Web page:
Fall 2017 · Vol. 46 No. 2 · pp. 132–133 

From the Editor: Scholarship and Faith

Doug Miller

The essays in this issue of Direction constitute part 1 of a two-part project, to be completed in the spring 2018 issue. The spark for this collection came at the November 2015 annual meeting of the Society of Biblical Literature and American Academy of Religion (held in Atlanta, Georgia). There, as I browsed the bookstalls, I came across a paperback volume titled I (Still) Believe, edited by John Byron and Joel N. Lohr (Zondervan, 2015). It contains eighteen essays by a diverse group of senior biblical scholars who openly and personally share how their academic and faith journeys have intersected as part of their sense of calling or vocation.

I found the essays intriguing and was pleased when the Direction editorial council agreed that a similar collection could be both interesting and edifying for our readership. We offer these especially to scholars and educators, but we also hope that those considering a calling in scholarship will benefit from the wisdom and experience of these writers. Others may be challenged and gain insight from these faith testimonies as well.

From the outset, the plan was to invite senior scholars with Mennonite Brethren connections: from a broad range of academic disciplines, from Canada and the United States, and involving as many MB institutions as possible (six have served in non-MB-connected institutions). Compiling a list of those to invite was not easy, and many more could have been invited as well. I was extremely pleased when two-thirds of those invited accepted, a response so great, in fact, that the initial plan to produce one issue of the journal expanded to two. The one significant disappointment is that we do not have reflections from more women scholars. To our regret and for various reasons, a number of women who were invited declined, though we are grateful for those who accepted and particularly value their contributions.

The following is a list of questions that our writers were asked to address, adapted from those in the Byron and Lohr volume. There was no requirement that all of these be engaged, and each writer has chosen their own particular style and organizational plan. For example, some are carefully chronological, and others are more thematic.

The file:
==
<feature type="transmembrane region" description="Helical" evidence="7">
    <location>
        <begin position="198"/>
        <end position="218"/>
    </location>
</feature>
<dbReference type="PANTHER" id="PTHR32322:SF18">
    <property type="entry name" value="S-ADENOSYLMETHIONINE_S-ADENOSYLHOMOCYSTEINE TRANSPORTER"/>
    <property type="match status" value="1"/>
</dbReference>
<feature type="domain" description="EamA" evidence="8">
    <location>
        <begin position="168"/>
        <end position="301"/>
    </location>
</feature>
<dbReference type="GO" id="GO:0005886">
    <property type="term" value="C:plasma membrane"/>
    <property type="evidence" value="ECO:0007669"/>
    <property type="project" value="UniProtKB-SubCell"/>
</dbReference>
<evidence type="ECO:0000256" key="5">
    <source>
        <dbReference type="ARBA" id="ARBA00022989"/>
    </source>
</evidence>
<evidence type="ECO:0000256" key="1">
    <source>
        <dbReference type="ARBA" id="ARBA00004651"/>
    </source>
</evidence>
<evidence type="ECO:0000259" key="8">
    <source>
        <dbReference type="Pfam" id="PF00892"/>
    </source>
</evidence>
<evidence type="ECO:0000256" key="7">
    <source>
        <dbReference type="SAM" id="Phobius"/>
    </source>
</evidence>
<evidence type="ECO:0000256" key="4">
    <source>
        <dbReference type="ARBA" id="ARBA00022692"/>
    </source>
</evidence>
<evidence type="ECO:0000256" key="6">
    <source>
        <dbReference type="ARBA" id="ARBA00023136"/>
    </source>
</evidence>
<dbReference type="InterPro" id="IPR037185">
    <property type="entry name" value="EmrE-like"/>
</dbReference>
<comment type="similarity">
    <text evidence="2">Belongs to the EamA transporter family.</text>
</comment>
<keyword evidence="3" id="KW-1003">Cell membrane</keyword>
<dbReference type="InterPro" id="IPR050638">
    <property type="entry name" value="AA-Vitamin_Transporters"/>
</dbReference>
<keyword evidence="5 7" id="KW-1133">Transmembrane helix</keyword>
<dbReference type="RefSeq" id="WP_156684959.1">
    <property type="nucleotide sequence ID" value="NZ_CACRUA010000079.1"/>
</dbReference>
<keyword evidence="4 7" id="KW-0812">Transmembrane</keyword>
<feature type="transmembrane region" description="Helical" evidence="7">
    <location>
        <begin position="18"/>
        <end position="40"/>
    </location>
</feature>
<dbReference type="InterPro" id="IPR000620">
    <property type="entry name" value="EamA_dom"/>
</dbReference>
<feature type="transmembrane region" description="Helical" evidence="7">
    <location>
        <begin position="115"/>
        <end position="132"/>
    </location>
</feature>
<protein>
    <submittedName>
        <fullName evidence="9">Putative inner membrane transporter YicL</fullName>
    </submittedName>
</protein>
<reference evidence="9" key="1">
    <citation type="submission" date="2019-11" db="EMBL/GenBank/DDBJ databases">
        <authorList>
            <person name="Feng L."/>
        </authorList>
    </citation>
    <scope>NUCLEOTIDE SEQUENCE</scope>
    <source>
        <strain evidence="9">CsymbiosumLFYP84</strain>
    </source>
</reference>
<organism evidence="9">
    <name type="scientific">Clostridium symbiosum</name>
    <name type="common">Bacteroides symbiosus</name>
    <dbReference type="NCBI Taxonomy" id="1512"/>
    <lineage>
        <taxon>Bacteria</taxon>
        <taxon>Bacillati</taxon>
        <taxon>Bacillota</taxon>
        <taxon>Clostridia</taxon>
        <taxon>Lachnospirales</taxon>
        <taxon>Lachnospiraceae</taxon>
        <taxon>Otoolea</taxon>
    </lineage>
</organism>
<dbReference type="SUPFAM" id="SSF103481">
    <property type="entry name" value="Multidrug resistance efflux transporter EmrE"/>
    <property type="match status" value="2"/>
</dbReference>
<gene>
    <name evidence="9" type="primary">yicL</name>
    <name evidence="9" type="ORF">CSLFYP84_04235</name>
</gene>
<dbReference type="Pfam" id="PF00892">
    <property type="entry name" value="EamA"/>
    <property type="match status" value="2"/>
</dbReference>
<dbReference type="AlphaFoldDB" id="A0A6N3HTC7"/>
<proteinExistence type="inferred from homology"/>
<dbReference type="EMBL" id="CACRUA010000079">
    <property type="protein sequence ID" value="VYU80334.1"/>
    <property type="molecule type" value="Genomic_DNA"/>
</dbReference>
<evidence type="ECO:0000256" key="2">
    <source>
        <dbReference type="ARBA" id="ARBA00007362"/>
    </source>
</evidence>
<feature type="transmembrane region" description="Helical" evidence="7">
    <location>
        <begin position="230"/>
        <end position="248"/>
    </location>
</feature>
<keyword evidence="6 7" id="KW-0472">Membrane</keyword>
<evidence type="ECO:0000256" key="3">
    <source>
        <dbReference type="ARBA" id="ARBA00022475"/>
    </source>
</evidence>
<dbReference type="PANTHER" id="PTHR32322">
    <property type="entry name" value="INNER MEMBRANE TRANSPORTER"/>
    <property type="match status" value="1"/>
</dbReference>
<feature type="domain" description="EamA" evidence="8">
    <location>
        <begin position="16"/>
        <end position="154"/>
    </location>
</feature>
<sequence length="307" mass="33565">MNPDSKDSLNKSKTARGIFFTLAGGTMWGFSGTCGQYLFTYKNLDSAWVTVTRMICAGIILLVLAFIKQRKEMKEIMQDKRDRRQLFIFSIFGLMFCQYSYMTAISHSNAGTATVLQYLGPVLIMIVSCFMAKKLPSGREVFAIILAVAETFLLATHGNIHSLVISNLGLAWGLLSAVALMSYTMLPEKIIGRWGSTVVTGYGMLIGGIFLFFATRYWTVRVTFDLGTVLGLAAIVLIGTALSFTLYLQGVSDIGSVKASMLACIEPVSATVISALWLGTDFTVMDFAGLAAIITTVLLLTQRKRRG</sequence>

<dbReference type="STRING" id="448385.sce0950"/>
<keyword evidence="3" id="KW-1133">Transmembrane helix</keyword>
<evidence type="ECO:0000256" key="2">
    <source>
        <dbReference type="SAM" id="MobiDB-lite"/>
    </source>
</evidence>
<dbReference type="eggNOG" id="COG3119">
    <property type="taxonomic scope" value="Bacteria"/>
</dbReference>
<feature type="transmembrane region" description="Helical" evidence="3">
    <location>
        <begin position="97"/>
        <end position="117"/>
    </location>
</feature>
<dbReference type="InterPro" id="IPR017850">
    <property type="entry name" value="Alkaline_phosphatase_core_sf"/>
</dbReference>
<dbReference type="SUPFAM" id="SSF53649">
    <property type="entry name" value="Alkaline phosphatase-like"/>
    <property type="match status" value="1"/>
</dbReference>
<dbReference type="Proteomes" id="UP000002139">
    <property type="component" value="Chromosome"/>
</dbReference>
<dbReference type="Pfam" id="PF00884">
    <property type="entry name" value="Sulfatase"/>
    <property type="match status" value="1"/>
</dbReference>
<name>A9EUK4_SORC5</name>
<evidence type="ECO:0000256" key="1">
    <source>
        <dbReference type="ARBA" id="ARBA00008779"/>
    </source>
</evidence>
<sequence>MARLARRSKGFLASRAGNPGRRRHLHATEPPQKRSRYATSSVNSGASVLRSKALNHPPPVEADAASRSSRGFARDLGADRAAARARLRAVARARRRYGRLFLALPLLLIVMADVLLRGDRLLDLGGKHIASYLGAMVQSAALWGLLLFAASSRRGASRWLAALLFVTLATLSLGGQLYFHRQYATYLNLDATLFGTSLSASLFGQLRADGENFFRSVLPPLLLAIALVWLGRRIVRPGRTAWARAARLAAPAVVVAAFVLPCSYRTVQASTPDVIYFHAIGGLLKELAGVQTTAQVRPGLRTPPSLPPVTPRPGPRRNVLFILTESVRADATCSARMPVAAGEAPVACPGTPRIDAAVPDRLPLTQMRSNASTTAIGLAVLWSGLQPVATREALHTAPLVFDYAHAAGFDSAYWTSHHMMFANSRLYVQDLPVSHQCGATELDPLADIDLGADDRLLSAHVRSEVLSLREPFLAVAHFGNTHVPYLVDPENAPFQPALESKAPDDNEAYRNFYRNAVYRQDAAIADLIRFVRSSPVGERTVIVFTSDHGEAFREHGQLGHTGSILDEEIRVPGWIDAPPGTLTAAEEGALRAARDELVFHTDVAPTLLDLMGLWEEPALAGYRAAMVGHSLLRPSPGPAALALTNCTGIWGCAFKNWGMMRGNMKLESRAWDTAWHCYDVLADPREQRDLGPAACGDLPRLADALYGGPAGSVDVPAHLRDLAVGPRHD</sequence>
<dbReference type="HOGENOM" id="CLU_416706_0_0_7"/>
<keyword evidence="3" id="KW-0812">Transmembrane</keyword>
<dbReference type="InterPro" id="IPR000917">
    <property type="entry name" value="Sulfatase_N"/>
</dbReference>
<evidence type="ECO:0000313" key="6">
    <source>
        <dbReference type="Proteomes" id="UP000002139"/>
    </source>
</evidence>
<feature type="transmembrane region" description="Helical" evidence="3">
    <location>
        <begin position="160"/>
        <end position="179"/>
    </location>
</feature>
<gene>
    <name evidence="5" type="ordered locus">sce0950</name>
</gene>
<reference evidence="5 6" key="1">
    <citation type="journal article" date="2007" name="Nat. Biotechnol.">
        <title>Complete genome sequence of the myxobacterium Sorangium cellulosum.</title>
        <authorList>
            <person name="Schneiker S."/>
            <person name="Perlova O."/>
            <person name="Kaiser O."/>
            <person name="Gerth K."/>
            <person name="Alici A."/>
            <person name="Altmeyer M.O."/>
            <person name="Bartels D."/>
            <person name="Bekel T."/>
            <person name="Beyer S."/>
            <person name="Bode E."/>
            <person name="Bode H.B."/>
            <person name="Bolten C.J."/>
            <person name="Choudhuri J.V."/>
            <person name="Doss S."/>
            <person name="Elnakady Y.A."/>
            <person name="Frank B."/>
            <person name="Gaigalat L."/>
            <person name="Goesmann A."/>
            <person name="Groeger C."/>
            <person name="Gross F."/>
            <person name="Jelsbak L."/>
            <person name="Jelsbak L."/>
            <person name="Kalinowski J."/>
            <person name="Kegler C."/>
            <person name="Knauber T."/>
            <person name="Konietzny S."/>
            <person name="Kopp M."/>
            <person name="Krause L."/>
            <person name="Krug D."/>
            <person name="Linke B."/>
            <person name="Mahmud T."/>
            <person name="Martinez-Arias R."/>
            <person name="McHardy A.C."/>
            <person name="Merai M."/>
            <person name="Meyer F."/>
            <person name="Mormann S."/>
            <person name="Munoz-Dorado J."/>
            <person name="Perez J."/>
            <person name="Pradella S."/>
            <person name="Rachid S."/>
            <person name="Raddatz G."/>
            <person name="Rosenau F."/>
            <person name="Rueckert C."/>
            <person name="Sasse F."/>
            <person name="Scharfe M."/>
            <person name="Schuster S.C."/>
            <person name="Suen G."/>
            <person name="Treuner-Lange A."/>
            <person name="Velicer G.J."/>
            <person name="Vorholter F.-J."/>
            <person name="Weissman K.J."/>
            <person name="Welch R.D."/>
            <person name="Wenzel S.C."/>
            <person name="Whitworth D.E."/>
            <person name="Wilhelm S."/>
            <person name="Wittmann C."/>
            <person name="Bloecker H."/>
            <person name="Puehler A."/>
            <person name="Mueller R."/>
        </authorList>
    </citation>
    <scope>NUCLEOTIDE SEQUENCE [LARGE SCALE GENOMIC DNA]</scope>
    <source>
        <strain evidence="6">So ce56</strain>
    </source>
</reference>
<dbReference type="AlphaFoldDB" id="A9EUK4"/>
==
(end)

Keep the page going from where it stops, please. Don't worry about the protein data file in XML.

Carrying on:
1. What is the “story” behind your becoming a scholar? Were there particular questions that propelled you into your field?
  2. Have there been ways in which you felt your faith to be in jeopardy as a result of your study? Can you give a specific example or examples? What was the result of the experience?
  3. How has your research (e.g., topics you’ve pursued, specific area of expertise) shaped and enriched the person you have become, both as a scholar and as a person of faith?
  4. How has your life in the church affected your research and teaching, and vice versa?
  5. How might you address the question of “losing faith” through academic study?
  6. Are there specific parts of your story that you would like to share with the reader, whether difficult moments or periods in life, or times of joy that have “pulled you through”? This could be related to your academic responsibilities but need not be.
  7. What practical words of advice can you offer those at the beginning of their careers or who might be considering whether or not to pursue an academic career?

In conclusion, a big word of thanks to these writers and those whose work will appear in the spring issue for being so open with details of their lives and the choices they faced. God’s grace and guidance shines through these stories of call and response.

This issue of Direction includes an annotated list of books (and one essay) on the theme of theological vocation or calling. It concludes with a selection of book reviews.

Douglas B. Miller, Tabor College
Guest Editor